• broadly in line with the Civil Service, at 46% male and 54% female
  • significantly more gender balanced than the public sector, at 33% male and 67% female
  • somewhat more female than the working population of Wales, at 53% male and 47% female

On 31 March 2020:

  • 4 of the 7 members of Tîm Arwain (our Executive Committee) were women
  • 3 out of 9 members of our Board were female
  • proportion of men and women is fairly even across grades, but with more women represented at lower grades

The gender split of our grades is something we keep under review. If it becomes a longer-term trend, we’ll investigate further for possible reasons why this is, and what actions we can take.

Gender pay gap

Since 2017, employers with 250 or more employees have had to publish and report specific figures about their gender pay gap.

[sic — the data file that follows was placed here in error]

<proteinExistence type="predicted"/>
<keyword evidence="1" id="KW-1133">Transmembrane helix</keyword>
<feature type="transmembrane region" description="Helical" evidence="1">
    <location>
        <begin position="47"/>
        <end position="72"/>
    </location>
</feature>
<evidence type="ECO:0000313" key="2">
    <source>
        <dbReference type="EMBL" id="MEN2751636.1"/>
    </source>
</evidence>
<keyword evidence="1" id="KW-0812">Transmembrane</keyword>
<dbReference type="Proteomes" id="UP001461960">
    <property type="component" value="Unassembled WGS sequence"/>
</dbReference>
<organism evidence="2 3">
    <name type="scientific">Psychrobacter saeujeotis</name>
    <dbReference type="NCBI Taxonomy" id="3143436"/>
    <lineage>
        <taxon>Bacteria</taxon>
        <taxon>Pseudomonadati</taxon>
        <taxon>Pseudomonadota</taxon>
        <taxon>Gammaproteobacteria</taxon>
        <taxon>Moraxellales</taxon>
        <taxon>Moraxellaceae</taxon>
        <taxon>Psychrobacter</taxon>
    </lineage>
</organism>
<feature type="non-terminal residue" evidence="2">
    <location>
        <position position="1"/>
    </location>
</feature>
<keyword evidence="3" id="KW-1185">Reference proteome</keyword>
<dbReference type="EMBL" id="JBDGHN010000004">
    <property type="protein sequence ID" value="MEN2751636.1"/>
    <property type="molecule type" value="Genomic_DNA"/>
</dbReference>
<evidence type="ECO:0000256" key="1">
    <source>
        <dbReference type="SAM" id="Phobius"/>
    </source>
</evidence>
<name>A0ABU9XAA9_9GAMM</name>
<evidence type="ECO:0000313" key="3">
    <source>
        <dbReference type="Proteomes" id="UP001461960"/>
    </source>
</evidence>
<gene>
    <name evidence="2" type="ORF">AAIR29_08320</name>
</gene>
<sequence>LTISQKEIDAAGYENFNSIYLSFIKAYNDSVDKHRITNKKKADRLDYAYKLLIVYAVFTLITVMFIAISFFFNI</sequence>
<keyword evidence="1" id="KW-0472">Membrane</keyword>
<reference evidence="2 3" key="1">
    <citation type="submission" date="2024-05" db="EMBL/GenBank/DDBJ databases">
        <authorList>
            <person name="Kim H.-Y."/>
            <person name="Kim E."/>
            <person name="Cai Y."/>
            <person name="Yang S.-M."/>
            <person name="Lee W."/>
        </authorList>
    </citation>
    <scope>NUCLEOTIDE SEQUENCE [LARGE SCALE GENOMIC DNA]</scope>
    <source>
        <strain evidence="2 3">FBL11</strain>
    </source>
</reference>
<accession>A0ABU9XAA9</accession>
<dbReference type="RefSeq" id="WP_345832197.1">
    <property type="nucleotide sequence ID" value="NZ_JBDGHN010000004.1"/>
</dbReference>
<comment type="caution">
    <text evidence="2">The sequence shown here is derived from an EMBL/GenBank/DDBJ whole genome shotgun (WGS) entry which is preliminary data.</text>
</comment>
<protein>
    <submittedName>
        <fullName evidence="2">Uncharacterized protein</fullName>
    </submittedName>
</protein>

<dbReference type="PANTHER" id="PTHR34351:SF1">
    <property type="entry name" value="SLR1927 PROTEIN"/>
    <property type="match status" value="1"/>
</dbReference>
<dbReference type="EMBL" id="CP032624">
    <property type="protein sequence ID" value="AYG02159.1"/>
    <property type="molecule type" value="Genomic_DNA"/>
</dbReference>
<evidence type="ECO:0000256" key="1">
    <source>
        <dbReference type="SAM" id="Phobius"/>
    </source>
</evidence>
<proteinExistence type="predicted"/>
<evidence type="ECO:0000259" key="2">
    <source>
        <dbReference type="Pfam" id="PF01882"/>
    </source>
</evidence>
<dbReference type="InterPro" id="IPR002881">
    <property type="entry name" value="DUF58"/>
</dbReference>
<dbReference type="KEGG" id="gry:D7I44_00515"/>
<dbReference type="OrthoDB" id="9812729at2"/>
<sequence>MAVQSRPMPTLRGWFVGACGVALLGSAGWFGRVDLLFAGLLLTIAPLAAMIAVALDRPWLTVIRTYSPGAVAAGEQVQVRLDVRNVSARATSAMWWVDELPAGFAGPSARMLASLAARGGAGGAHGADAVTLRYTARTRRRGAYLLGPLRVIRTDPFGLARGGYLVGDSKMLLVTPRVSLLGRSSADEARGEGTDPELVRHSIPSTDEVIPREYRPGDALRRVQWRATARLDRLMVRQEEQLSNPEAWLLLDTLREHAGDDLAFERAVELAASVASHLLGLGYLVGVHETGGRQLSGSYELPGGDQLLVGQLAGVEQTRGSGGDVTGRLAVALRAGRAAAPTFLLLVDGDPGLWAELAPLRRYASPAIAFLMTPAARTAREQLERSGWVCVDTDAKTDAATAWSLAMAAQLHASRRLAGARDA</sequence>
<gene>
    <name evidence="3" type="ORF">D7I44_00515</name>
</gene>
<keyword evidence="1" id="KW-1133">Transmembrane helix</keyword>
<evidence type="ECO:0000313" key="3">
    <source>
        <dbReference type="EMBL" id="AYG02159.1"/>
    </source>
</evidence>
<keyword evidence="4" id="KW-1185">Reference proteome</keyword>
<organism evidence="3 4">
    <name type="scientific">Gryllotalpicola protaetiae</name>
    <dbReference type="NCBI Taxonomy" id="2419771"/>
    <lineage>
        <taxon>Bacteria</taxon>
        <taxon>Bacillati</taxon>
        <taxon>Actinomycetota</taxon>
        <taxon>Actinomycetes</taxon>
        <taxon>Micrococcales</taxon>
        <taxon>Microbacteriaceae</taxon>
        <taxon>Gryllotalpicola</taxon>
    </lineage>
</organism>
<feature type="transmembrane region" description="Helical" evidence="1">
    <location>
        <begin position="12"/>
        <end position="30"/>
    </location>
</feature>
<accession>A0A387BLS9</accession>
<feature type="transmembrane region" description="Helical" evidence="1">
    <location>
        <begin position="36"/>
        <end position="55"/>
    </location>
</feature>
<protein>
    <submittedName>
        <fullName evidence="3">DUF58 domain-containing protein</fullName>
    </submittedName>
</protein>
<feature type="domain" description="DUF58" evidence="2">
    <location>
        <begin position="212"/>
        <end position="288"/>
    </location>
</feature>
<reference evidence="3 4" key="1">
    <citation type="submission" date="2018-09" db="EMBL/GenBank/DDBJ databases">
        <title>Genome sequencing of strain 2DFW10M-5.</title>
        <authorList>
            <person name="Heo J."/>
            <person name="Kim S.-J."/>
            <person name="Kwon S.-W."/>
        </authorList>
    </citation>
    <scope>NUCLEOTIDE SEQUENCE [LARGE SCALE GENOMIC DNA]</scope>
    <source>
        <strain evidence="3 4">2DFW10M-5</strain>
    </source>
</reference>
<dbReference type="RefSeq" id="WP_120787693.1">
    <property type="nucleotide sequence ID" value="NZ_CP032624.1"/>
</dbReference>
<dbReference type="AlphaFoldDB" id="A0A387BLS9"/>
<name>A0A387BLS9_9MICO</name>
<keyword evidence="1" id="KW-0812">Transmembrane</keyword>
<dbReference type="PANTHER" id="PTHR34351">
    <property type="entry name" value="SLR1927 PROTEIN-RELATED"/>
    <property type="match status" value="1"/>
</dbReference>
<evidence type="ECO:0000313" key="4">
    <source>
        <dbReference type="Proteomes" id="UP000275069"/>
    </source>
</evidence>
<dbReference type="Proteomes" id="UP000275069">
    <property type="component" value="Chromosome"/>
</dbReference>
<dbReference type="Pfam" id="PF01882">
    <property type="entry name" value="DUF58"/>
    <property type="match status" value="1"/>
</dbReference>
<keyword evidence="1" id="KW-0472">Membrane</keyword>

We are too small an employer to be required to publish our gender pay gap, but we do calculate it and present it annually to our Tîm Arwain for discussion and action.

Our calculations do show that our mean and median pay is significantly higher for men than for women. There are 3 reasons for this:

  • a higher proportion of women in the grades below our median pay point (HEO and below)
  • a lower proportion of women in the grades at our median pay point and above (SEO and above)
  • less women at the higher ‘spine points’ in their pay scale than men

Our median pay sits within our SEO pay scale. When looking at staff by gender, at the grades below SEO, and SEO and above, the below table shows one main reason for our gender pay gap:

  Female Male
SEO and above 20 20
HEO and below 20 10